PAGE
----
Loan Boxes

The Toy Box

Children and teachers alike will be delighted with the contents of the Toy Box which includes 45 assorted photographs featuring a boy with a rocking horse at a Victory Tea in Ashington; Children at Cullercoats playing with a cart and toy boat; and a wooden toy man. 31 books are also included in the box with titles ranging from 1958 ‘Happy Days painting and activity book’ to ‘Dora the explorer’. Puzzles, puppets, board games and more make up the 26 toys.

A copy of the toy box contents is available for download from this page.

 

The Seaside Box

A beach bag containing all you’d need for a day by the sea is just one of the items in the Seaside Trunk. You’ll also find 2 Edwardian swimming costumes for children; a basket of shells; and a photograph album with 50 photographs ranging from ‘A Holiday at Berwick upon Tweed Restores Youthful Vigour’ 1910; ‘Spittal Paddling Pool’ taken in the 1960s; a modern photograph of the children’s play area in 2008; and more. A selection of books is included too featuring ‘The Rainbow Fish’ by Marcus Pfister and ‘The Lighthouse Keeper’s Lunch’ by Ronda & David Armitag.

A copy of the seaside trunk contents is available for download from this page.

 

My Family

Take a look at family history with the My Family Box. It contains lots of archive photographs including photographs of all family members and a blank family tree. Also in the box are books including ‘Who Do You Think You Are – Be a Family Tree Detective’ by Dan Waddell. A selection of costumes including a 1960s girls outfit with a cardigan; a 1960s boy’s costume with shorts, shirt and tank top; and a girl’s dress/pinafore in Victorian style.

A copy of the family box contents is available for download from this page.

 

Downloadable Resources

Life in Ashington c.1900

The unit explores the lives of families living in a colliery village in north-east England at the end of the Victorian period and could form part of a study of Victorian childhood or an investigation into the impact of changes in work on the lives of children.

Pupils investigate characteristic features of daily life including school, home and leisure, using a range of sources from Woodhorn Museum, Northumberland Archives and the internet.

You can download copies of the Life in Ashington c.1900 resource pack and accompanying documents from this page.

 

Life in Ashington c.1900 (Key Stage 2)

The unit explores the lives of families living in a colliery village in north-east England at the end of the Victorian period and could form part of a study of Victorian childhood or an investigation into the impact of changes in work on the lives of children.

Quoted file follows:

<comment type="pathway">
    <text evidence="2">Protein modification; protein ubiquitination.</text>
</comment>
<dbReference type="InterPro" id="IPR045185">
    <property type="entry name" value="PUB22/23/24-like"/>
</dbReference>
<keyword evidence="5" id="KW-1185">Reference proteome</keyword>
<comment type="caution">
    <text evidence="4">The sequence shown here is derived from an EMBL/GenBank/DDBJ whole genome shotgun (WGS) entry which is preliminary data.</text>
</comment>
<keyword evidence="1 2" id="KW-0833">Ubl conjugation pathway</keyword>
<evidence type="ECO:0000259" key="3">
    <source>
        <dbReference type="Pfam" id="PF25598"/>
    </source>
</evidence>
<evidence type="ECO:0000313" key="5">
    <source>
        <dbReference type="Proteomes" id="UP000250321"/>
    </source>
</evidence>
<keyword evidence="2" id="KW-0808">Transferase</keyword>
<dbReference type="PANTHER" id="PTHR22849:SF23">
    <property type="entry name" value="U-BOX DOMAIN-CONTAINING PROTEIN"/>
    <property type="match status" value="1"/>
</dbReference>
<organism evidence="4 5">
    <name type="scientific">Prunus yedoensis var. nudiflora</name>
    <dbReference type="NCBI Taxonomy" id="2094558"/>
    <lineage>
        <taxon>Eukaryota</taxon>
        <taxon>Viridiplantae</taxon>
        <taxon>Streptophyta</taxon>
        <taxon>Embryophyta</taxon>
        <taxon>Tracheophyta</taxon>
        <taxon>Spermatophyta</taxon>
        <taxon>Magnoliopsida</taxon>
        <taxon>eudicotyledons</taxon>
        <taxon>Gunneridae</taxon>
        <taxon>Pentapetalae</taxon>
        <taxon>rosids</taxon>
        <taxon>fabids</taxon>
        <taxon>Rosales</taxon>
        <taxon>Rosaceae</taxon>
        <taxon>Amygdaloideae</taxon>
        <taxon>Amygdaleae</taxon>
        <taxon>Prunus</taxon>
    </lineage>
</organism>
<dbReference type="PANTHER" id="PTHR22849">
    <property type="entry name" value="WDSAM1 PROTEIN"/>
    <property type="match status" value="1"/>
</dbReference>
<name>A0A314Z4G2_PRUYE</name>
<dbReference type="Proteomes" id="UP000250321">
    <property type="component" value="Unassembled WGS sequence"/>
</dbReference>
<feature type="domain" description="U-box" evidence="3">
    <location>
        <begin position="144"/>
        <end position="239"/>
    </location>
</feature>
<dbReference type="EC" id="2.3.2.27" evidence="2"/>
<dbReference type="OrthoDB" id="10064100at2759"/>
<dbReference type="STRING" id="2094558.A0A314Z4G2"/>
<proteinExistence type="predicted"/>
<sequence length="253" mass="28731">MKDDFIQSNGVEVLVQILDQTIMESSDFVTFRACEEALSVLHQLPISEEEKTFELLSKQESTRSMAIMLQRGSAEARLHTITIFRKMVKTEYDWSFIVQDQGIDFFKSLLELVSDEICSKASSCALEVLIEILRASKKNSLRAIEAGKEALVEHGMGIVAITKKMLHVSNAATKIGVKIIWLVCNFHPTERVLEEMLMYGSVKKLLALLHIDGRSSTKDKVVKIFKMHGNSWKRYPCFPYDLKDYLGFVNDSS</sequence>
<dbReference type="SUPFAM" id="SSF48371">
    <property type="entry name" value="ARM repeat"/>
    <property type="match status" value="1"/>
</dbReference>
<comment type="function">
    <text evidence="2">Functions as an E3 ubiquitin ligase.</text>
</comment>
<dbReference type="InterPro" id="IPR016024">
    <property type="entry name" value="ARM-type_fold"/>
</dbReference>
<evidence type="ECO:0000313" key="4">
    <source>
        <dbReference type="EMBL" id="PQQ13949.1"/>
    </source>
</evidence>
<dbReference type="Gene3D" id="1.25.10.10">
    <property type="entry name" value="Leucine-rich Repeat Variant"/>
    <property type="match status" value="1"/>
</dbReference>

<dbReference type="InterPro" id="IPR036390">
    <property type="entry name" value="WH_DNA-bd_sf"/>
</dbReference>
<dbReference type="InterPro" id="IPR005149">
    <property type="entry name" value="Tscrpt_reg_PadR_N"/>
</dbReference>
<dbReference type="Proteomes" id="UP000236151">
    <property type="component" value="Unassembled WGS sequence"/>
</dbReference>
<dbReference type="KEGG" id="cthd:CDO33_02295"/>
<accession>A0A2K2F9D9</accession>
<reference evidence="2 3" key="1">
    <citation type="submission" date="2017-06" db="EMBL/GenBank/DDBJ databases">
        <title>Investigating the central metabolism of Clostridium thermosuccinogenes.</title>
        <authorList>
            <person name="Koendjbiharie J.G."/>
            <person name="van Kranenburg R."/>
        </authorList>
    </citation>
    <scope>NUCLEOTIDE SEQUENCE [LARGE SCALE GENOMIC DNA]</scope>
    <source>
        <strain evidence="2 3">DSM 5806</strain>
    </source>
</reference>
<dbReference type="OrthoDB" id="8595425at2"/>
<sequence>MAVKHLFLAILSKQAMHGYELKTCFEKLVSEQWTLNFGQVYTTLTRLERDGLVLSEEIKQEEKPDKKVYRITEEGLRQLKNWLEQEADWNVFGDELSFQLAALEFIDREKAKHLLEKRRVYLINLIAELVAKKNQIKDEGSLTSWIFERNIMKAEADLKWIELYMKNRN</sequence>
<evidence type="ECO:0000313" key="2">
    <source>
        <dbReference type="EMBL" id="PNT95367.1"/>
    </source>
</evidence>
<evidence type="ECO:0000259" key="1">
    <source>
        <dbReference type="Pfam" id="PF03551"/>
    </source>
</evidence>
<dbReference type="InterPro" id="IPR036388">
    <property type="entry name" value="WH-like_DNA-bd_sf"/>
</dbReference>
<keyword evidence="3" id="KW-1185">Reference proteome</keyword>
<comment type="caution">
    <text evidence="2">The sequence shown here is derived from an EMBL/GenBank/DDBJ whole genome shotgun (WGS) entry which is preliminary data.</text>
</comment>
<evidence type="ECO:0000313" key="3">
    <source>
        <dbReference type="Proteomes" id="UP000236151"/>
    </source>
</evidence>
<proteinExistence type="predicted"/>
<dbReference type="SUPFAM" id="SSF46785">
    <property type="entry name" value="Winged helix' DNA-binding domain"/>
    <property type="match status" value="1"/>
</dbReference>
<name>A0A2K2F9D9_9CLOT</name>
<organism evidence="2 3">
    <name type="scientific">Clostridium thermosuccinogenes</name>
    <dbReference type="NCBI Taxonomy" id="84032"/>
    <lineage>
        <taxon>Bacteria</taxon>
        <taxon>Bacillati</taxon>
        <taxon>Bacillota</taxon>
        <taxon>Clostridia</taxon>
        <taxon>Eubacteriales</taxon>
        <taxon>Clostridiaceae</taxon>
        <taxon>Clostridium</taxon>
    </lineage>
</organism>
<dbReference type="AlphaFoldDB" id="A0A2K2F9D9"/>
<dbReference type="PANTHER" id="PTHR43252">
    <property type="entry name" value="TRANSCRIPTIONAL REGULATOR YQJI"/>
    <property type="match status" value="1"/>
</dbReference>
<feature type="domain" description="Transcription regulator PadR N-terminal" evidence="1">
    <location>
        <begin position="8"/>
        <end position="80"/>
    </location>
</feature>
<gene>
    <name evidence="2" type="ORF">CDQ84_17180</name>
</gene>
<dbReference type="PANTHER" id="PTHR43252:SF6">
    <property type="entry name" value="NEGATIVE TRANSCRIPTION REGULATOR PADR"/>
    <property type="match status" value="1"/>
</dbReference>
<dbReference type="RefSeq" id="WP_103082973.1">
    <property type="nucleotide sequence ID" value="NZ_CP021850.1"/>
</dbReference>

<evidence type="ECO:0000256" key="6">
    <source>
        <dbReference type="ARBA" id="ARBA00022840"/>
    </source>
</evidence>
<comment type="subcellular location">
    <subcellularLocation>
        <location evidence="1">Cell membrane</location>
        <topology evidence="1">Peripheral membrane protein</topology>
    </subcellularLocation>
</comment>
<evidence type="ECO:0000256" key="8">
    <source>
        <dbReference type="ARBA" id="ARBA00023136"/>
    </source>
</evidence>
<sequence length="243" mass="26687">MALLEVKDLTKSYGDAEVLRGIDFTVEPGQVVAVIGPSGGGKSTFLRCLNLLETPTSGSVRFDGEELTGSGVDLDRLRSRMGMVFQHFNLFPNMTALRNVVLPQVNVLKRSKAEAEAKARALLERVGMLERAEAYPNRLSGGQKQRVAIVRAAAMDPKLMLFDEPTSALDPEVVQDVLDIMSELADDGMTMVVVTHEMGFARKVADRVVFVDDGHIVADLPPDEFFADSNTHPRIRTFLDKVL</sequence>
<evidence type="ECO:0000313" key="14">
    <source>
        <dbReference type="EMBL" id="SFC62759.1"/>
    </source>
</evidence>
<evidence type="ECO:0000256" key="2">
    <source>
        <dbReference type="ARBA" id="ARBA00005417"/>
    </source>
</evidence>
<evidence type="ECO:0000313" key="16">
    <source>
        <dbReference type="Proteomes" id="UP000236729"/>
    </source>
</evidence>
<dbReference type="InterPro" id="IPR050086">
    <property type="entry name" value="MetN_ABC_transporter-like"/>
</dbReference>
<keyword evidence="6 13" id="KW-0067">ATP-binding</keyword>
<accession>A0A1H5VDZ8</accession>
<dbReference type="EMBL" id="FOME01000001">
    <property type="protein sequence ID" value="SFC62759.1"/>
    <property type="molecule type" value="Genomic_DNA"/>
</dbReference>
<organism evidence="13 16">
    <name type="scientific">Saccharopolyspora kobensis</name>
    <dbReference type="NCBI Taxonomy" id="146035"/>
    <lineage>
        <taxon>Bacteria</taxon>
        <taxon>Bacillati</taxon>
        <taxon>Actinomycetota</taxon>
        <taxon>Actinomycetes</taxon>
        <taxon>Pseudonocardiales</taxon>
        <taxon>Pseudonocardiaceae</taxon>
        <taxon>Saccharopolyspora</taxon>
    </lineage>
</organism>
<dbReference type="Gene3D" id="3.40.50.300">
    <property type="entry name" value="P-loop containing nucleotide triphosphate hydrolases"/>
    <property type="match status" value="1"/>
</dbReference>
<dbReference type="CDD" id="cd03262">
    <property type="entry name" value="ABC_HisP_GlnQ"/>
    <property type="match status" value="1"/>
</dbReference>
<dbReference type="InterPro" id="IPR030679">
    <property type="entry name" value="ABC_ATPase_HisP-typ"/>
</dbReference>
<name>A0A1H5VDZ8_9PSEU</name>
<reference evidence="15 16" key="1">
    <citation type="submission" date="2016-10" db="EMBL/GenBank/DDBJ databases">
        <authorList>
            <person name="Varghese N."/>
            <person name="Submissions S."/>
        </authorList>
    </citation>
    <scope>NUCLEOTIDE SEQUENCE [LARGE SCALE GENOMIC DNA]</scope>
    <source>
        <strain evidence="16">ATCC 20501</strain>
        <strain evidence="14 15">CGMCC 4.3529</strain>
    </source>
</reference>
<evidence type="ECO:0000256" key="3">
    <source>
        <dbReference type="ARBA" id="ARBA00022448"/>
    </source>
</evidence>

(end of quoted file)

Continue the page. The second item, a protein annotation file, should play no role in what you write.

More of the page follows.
Pupils investigate characteristic features of daily life including school, home and leisure, using a range of sources from Woodhorn Museum & Northumberland Archives and the internet.

You can download copies of the Life in Ashington c.1900 key stage 2 resource pack and accompanying documents from this page.

 

Home life

By 1887 Ashington had become a model pit village under the ownership of the Ashington Coal Company, who had built 665 houses in 11 long rows running east to west.

The majority of these houses were two storeys high and had four rooms. Downstairs was a kitchen and a sitting-room, with two bedrooms upstairs. The toilets (netties) were outside in the back yard.

The houses were considered to be much more comfortable than the usual housing for working people, but as the miners’ families were often very large, there can’t have been much room.

You can download copies of the Home Life resource pack and accompanying documents from this page.

 

School Life

In 1873, a new school was established to educate the sons and daughters of the miners of Ashington. The money to build it was raised through church funds and public subscription, the most prominent subscriber being the Ashington Coal Company.

Before this, children had been taught at two small schools, but because of the growth in the mining industry in the second half of the 19th century, these schools were no longer sufficient to serve the needs of the increasing population. Also, by the end of the 19th century, new laws were passed which meant that more children were going to school. In 1880, elementary education was made compulsory for all children, although they still had to pay for schooling until the 1891 Free Education Act allowed most children to receive a free elementary education.

You can download copies of the School Life resource pack and accompanying documents from this page.

 

Let’s Go Fishing

‘Let’s go fishing!’ focuses on the fishing history of Newbiggin but can be used more generally as a resource to learn about working communities in the early 20th century.

It introduces Key Stage 2 pupils to archival sources such as maps, census records, newspapers and photographs and how they can be used as evidence.

Pupils investigate the changes that took place in the fishing village between 1860 and 1920 and use archive photographs and census records to learn about the jobs people worked in. They then become ‘history detectives’ to learn about a fishing disaster that took place in Newbiggin.

This learning resource was developed as part of a project with Dove Marine Laboratory in Cullercoats and two Newbiggin primary schools.

You can download copies of the Let’s Go Fishing resource pack and accompanying documents from this page.